The websites are moderated and perhaps the views that get published are those of the right type, i.e. reflecting the paper’s line. Perhaps the only people that get so worked up about these things to turn their computer on, and spend the time writing a comment, are the nutters I am reading. My experience is that a lot of people’s gut instinct around a lot of issues are a Daily Mail instinct. I think there is a bogey-man, and he’s getting red-faced over his boiled egg, orange juice and Daily Mail.

Edward, I don’t doubt that the people you speak of do exist. But they can be persuaded by good arguments, reinforced with bold and – crucially – confident rhetoric. If we consider them a lost cause, then we admit defeat.

Matt makes the point that Guardain readers are subjected to similar stereotyping… but the Right has not ceased to consider them as possible constituents.

The Mail’s comment section is – perhaps counter-intuitively – a bad place to get a sense of the readers. I agree with Edward that the main effect of the moderation policy is to reinforce a narrow band of acceptable opinion (centred on the editorial line.) In effect, the Mail ends up being involved in perpetuating the stereotype of its own readers – amplified by “me, too” commenting.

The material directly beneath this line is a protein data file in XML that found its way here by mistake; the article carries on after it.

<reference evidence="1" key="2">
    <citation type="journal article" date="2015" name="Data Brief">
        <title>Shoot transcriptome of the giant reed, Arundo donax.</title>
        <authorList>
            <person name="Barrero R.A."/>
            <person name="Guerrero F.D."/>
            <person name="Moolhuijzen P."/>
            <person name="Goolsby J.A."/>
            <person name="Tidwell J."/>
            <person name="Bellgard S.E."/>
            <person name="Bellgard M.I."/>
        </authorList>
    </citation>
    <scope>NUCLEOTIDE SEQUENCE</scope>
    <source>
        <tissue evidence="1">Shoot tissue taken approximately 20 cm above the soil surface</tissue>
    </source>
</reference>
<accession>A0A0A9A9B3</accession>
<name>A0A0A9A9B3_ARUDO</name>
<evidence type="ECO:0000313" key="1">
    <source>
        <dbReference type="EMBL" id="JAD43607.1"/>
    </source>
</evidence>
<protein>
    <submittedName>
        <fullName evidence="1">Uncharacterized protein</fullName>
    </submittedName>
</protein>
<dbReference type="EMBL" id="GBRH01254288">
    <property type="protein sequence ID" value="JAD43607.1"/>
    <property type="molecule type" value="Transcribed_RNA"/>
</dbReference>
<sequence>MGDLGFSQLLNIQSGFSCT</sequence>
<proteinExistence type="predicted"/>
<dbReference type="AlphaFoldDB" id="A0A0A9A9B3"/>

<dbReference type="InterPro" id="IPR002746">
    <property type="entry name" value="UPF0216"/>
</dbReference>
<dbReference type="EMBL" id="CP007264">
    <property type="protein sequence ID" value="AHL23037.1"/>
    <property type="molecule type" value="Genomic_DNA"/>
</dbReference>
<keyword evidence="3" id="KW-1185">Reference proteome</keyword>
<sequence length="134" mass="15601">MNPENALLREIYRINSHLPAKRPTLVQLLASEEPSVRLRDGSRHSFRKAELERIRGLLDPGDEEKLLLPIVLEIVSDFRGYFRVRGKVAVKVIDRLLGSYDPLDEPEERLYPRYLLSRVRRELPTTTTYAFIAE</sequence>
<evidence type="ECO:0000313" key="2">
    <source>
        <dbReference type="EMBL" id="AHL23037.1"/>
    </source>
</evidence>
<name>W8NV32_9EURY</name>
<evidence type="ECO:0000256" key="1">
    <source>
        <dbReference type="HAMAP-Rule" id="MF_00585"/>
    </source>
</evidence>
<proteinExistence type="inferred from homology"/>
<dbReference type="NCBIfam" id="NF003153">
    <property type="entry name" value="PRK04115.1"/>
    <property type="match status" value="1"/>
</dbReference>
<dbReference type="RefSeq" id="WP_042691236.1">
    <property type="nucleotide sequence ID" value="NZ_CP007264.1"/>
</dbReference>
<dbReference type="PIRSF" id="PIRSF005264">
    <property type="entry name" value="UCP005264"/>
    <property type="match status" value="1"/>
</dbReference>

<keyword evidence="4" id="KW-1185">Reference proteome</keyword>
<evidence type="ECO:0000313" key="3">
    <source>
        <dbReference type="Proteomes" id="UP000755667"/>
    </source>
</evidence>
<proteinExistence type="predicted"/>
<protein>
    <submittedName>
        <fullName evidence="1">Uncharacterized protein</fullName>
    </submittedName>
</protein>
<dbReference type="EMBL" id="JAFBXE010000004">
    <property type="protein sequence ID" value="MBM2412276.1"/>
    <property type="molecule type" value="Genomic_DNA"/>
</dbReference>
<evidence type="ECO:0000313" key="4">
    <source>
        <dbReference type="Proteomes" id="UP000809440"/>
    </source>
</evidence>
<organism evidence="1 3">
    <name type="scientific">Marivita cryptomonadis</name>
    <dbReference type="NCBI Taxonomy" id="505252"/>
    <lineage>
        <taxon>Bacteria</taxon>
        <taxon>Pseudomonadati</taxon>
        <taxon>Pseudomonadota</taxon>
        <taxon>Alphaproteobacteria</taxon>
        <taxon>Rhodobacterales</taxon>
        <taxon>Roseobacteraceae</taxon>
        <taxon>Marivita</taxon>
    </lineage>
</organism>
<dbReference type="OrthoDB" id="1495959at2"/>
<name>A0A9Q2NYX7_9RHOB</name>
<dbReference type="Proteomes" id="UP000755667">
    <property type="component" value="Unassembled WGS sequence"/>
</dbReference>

I’m not sure this isn’t because the Mail has a vested interest in kind of politics (or journalism) which propagates a simplistic divide between Good Clean Mail Readers and Dirty Leftie Guardianistas. It’s a narrative they’ve been very keen to push – and, as such, one we might want to resist.

(It’s interesting, though, to read the comments on the occasions when the balance actually shows disagreement with the scaremongering epic of the day. I seem to remember that the claim that Hermione Granger was too violent to be a good role model for girls didn’t pass the laughter test.)

Robert. Let’s hope so. Of course a lot of the types of people I was referring to appear to be of the older generation, so perhaps it’s just a matter of waiting!

(Was that to flippant for LC comments?!)

BD. The best example of what you mention RE disagreement was Littlejohns column about the murdered sex workers in Ipswitch, along the lines of ‘we won’t miss a few prossies’. The comments calling him to task restored a little of my faith in humanity. Of course there was the weekly calls for him to run for PM, and those are the people that _are_ a lost cause.

Why pick on Express readers? There can’t be more than four of them left.

11. Geordie-Tory

I’ll say it again, I am a proud Conservative, but I find the Mail’s “tone of voice” absolutely abhorrent, particularly in its scaremongering of immigration and its attitude to sexuality.

Before anyone posts “How can you be a Conservative and support etc, etc…….” let me just say that my paramount starting point is the belief in Freedom of the individual (I know you lefties don’t like that word, but please focus) my own very personal view on immigration is this:

…..If we removed all borders on the planet, still less than 5% of the world’s population would move to another village or town, let alone to another Country or Continent. More on that in a moment.